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More constables in reshuffle

The majority of the 100 extra officers will be of constable rank, and the unit will lose Det Ch Supt Duthie, who will become head of homicide next month, and one superintendent.

He stressed that officers will retain their specialisms in terms of the types of crime they investigate.

"This is a high-risk area and we need to make sure that we've got the right people with the right training."There would be a danger if we were to use 'omnicompetent' officers. But we've made a conscious decision that this is a high-risk area, we need to have dedicated officers investigating dedicated types of crime."

– Detective Chief Superintendent Mick Duthie



Video: Met's anti-rape strategy

It is being hailed as a radical police strategy to tackle rape. It's being done by the Met's sex crime unit, and it could lead to pubs and clubs being shut down if assaults take place on their premises.

But rape campaigners aren't convinced that it will help women who've lost confidence in the police, because of previous problems at the unit. Here's Ronke Phillips.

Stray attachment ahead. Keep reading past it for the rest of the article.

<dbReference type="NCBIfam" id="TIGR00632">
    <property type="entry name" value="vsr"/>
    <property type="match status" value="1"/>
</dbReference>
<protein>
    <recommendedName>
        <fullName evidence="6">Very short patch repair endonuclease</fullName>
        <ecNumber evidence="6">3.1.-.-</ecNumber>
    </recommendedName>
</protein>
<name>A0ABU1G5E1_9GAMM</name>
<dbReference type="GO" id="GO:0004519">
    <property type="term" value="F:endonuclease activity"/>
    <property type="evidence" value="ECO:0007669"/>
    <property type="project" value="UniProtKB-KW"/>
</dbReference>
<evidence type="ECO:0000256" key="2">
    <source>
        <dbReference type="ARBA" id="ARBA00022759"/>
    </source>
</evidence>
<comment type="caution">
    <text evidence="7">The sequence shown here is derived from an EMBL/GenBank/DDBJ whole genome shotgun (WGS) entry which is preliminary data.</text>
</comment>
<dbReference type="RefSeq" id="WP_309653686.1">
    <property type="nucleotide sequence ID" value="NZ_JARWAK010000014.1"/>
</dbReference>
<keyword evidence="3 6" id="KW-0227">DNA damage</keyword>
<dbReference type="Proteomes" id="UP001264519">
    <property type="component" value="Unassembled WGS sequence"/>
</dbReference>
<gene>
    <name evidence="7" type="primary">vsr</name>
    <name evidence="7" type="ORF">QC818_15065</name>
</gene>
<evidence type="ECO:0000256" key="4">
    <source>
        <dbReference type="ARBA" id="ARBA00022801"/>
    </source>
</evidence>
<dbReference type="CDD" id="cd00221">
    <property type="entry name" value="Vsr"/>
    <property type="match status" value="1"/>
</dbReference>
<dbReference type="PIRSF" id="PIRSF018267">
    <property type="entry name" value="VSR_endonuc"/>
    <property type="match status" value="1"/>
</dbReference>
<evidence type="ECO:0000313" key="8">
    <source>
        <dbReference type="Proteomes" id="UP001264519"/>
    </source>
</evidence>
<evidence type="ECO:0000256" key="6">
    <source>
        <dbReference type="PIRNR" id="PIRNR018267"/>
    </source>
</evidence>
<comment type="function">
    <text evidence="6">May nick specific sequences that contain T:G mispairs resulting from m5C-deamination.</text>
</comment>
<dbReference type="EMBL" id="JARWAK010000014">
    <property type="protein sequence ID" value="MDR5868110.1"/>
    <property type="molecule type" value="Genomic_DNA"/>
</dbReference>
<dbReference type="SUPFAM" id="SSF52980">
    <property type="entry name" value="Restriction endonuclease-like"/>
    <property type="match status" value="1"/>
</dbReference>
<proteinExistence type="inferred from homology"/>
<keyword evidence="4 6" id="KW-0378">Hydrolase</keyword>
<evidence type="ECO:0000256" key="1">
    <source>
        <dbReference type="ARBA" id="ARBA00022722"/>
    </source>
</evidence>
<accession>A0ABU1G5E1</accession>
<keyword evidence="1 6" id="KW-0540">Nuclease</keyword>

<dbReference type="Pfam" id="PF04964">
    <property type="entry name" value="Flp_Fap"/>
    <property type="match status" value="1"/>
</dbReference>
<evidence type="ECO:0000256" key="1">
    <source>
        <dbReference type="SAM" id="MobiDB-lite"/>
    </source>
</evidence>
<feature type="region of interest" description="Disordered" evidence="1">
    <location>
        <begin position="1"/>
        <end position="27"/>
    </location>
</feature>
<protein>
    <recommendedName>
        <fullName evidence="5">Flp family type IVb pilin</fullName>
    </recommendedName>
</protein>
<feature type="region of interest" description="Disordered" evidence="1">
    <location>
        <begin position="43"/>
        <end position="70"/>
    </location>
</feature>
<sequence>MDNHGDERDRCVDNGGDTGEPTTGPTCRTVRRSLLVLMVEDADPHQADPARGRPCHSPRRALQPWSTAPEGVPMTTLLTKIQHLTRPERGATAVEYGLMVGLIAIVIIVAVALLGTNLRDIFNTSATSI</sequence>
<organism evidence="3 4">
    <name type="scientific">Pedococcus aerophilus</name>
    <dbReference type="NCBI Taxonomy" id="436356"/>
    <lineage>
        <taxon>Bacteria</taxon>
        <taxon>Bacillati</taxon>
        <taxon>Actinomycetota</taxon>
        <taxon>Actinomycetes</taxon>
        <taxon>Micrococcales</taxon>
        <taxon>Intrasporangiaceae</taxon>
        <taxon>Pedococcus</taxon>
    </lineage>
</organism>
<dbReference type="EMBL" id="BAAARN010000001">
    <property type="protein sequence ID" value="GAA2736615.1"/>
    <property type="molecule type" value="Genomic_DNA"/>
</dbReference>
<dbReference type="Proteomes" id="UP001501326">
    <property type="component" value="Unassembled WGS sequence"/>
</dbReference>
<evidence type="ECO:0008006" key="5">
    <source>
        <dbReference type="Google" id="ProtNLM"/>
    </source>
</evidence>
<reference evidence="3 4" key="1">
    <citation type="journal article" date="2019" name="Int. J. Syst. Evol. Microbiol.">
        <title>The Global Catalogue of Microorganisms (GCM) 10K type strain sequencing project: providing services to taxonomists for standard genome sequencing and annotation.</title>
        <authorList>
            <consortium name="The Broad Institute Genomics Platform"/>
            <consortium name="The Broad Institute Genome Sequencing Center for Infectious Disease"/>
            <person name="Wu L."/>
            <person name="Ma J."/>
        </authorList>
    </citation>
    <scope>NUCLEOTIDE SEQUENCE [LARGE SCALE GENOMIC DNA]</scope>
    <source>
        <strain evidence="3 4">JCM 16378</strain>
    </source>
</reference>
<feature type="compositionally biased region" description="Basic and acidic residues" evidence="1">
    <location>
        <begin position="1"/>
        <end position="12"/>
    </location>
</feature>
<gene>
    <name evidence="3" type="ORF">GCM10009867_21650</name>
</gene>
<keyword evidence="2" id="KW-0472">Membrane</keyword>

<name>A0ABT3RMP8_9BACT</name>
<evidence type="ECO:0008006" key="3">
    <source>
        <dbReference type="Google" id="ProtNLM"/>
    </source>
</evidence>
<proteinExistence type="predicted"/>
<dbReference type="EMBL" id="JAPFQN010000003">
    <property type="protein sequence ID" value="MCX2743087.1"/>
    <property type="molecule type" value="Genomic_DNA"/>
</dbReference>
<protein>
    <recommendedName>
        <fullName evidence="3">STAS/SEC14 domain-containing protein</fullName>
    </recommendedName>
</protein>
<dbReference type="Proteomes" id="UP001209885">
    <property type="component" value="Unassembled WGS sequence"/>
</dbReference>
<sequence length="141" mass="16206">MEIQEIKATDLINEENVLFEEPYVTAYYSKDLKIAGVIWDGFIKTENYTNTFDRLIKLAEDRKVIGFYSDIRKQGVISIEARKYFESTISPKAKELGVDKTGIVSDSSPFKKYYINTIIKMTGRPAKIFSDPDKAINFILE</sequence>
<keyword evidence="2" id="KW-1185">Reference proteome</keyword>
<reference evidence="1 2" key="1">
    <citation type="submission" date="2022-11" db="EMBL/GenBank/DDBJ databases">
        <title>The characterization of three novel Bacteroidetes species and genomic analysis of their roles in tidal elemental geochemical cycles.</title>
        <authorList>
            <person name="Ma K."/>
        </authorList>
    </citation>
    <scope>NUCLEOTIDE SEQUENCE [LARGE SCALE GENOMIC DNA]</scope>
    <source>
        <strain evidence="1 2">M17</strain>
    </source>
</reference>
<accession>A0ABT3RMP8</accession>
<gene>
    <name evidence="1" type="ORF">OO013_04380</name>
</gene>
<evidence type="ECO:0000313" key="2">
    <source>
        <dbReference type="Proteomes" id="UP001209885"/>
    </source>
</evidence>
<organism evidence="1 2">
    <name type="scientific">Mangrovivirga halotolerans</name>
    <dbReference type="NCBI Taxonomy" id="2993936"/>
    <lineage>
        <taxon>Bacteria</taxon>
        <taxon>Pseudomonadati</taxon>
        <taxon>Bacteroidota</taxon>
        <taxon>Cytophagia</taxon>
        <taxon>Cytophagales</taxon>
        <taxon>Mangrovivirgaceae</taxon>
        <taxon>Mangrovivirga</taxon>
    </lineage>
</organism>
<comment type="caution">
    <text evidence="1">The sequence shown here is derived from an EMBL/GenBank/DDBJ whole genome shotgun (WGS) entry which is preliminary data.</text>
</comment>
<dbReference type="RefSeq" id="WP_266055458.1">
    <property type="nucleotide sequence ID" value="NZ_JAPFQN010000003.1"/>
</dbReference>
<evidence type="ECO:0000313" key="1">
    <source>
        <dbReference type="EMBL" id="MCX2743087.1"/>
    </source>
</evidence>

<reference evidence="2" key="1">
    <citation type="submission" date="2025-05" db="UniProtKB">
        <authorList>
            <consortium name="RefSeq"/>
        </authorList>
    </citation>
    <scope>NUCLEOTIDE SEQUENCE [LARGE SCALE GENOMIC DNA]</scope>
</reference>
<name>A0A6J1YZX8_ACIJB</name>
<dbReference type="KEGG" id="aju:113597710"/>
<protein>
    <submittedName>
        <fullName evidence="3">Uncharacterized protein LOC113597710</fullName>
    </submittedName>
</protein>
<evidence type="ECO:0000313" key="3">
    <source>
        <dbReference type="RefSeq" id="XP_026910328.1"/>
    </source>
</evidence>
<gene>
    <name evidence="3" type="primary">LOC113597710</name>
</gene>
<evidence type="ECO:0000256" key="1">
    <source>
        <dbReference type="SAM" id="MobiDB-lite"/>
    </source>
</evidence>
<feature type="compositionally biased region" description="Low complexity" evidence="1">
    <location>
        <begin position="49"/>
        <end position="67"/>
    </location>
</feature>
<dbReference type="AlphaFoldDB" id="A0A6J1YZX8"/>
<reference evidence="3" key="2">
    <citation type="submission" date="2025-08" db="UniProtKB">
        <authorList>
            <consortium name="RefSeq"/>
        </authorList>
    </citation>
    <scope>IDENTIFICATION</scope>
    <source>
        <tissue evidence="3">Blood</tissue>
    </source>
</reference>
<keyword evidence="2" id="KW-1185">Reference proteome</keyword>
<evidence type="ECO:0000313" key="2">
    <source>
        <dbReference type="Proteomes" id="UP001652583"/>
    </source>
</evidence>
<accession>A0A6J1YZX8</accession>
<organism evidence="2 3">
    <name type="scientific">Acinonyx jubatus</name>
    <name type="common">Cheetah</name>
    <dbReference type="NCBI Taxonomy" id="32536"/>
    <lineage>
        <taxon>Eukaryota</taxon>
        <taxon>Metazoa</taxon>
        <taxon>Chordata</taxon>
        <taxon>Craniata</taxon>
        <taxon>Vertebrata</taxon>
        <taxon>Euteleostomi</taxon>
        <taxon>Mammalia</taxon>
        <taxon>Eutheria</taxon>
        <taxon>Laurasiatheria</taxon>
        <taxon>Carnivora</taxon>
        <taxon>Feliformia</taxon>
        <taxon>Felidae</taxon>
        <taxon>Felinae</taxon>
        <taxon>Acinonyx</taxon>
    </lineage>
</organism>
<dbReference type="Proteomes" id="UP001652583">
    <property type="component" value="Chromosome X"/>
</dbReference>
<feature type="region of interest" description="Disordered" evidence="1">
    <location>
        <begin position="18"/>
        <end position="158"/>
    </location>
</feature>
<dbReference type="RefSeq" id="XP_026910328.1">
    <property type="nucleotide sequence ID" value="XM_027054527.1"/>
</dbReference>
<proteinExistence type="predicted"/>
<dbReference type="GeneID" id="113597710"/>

Met statement on sex offences initiative

The Metropolitan Police has published the following statement on its crackdown on sexual offences:

"The Met remains committed to tackling rape and serious sexual offences. Sapphire [Command] investigate thousands of allegations each year and seek to bring as many offenders to justice as possible, and offer support alongside the Havens, to the victims of this crime.

"As part of this commitment, we are also increasing supervision of our officers, running a publicity campaign later in the year to raise awareness of what support is available for victims, continuing to analyse intelligence, and increasing the number of offenders we arrest and working in partnership with the pub and club industry to ensure licensing laws are upheld."

  1. Ronke Phillips, Crime Correspondent

Ronke Phillips offers her analysis on the Met's crackdown on sex offences

It is radical, unprecedented and is bound to be controversial - the use of licensing laws to shut down pubs and clubs which have been associated with higher than average levels of rape and sexual assault.

The strategy is the initiatiave of DCI Mick Duthie, the Met's new head of Sapphire, the unit which deals with sex crimes.

He plans to:

• Use the licensing laws for the first time to shut down pubs and clubs which generate a high level of rape and sexual assault.

• Use covert police tactics to target men who have never been charged and convicted of rape, but where intelligence suggests they are perpetrators.

• Initiate a hard-hitting prevention campaign, to target male behaviour and speak to women about reducing their vulnerability.

• Increase supervision of his officers by restructuring Sapphire into five or six large regional teams.

Women's groups have dismissed the initiative as a "diversion". What's needed, according to campaigners, is thorough unbiased investigations and prosecutions so rapists are caught and convicted, and rape is discouraged.

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